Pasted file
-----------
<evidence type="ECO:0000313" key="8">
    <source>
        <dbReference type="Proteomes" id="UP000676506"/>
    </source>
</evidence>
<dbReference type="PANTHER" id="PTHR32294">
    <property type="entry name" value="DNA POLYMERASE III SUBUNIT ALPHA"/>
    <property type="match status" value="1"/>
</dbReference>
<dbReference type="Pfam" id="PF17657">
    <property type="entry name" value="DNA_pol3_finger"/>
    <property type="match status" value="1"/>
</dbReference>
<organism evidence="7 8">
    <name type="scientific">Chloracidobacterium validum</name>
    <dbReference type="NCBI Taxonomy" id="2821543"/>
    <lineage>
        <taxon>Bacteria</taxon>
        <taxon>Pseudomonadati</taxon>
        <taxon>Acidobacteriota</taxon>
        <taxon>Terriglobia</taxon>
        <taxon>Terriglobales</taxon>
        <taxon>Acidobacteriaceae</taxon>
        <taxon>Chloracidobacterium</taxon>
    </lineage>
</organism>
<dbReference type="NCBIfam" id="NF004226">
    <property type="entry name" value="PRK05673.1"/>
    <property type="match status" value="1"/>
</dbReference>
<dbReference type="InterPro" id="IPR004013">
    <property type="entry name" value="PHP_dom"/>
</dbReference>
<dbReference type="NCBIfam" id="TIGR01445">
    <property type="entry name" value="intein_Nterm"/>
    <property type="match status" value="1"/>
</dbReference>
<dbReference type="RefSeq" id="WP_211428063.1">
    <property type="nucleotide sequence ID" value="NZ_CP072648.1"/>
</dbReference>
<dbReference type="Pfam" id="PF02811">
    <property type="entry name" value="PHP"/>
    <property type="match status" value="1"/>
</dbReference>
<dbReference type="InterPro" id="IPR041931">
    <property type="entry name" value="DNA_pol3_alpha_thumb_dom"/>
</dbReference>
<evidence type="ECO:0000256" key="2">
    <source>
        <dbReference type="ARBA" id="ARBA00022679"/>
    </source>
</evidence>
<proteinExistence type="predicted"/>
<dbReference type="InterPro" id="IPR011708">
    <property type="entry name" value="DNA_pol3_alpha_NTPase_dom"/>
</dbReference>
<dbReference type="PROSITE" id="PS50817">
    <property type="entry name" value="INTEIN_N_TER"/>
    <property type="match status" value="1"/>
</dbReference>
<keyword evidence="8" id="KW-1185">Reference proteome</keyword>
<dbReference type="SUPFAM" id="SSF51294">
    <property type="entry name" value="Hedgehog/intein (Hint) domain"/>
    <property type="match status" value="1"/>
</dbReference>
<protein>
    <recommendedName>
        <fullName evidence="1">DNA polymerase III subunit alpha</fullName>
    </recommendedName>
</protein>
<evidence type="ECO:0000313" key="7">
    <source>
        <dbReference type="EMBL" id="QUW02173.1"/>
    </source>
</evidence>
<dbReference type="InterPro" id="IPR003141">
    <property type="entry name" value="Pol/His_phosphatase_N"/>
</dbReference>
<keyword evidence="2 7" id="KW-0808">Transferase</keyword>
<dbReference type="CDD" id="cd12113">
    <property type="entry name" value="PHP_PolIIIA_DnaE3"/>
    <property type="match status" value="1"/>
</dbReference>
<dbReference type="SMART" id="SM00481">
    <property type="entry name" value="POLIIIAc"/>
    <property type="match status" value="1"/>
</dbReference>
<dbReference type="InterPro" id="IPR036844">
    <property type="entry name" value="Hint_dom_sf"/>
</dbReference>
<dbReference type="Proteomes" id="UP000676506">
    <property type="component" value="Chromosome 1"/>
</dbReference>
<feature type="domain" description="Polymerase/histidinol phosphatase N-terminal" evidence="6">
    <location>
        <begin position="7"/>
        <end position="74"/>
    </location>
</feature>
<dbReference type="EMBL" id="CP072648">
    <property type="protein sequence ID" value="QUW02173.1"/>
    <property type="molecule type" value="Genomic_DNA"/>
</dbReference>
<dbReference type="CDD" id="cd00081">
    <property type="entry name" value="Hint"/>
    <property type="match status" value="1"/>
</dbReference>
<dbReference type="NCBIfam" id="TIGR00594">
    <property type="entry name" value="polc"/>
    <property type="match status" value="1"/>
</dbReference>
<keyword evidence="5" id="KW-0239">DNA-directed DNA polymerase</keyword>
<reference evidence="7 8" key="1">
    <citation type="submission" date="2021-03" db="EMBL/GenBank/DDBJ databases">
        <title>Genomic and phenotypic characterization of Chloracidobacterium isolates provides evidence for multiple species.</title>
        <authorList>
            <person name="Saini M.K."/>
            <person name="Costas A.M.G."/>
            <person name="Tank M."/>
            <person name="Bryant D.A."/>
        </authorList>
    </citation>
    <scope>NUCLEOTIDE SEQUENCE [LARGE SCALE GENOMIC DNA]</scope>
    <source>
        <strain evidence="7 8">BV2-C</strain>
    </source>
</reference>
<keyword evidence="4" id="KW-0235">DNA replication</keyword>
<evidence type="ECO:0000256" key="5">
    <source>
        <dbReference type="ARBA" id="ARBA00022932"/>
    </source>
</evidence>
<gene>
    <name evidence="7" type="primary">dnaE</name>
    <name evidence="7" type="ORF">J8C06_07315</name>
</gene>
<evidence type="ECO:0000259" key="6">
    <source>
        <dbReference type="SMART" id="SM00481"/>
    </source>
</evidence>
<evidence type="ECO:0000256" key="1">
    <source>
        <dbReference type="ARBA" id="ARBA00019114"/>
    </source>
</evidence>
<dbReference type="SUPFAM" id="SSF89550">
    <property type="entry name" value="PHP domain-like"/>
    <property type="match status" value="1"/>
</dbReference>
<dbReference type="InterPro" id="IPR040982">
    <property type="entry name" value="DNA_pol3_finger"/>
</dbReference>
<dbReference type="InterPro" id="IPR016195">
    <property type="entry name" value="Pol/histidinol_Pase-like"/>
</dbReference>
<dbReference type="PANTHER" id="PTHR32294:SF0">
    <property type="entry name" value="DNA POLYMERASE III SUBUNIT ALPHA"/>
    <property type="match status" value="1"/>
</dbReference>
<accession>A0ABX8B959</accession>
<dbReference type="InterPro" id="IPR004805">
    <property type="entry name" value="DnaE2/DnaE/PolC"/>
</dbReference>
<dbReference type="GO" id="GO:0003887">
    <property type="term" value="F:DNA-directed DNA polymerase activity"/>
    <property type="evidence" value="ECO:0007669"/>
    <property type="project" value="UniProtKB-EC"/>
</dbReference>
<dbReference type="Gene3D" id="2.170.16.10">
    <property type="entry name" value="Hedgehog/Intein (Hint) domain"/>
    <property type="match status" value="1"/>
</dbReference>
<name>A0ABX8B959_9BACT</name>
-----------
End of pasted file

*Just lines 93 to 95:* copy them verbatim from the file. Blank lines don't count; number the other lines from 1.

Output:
</dbReference>
<feature type="domain" description="Polymerase/histidinol phosphatase N-terminal" evidence="6">
    <location>